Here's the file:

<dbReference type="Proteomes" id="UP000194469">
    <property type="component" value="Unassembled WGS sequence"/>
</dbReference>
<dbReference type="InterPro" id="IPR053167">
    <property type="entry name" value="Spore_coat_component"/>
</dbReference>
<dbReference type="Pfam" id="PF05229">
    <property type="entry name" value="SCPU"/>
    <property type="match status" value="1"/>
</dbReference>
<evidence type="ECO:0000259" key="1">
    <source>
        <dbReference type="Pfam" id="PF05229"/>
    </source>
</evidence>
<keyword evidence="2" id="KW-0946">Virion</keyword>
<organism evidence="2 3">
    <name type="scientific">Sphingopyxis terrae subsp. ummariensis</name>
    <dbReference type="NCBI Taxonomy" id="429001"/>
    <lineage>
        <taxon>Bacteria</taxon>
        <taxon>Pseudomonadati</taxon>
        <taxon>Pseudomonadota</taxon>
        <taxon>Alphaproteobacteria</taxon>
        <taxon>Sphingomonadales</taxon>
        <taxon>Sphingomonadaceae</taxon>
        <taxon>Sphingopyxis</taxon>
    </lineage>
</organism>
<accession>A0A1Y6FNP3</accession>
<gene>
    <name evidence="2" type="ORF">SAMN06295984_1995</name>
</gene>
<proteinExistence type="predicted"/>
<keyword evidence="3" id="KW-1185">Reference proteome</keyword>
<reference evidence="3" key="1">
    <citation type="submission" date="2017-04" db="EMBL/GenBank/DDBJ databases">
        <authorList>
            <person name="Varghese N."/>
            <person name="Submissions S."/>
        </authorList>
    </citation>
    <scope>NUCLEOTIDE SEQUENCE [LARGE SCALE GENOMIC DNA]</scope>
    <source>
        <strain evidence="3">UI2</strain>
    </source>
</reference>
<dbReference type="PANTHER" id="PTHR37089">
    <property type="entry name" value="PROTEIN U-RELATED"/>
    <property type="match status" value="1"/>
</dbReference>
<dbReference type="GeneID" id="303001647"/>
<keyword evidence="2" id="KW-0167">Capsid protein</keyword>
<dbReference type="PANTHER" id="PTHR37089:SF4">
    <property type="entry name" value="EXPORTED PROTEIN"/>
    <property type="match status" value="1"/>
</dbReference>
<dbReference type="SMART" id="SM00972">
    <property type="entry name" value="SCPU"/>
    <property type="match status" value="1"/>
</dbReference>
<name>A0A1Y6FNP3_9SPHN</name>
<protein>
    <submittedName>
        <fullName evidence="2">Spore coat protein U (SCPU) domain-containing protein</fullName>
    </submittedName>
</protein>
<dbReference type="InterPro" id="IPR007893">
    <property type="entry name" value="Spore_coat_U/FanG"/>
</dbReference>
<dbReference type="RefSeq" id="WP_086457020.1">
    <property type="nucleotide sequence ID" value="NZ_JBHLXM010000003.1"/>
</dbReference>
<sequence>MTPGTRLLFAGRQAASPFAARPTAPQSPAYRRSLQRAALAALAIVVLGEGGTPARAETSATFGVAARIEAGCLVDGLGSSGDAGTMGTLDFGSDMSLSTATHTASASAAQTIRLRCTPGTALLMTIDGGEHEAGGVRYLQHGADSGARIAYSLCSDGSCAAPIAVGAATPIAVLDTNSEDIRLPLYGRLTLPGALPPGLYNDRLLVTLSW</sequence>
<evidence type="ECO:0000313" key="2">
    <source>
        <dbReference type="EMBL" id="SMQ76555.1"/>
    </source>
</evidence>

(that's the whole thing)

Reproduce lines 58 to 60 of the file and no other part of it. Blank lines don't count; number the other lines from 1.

<dbReference type="SMART" id="SM00972">
    <property type="entry name" value="SCPU"/>
    <property type="match status" value="1"/>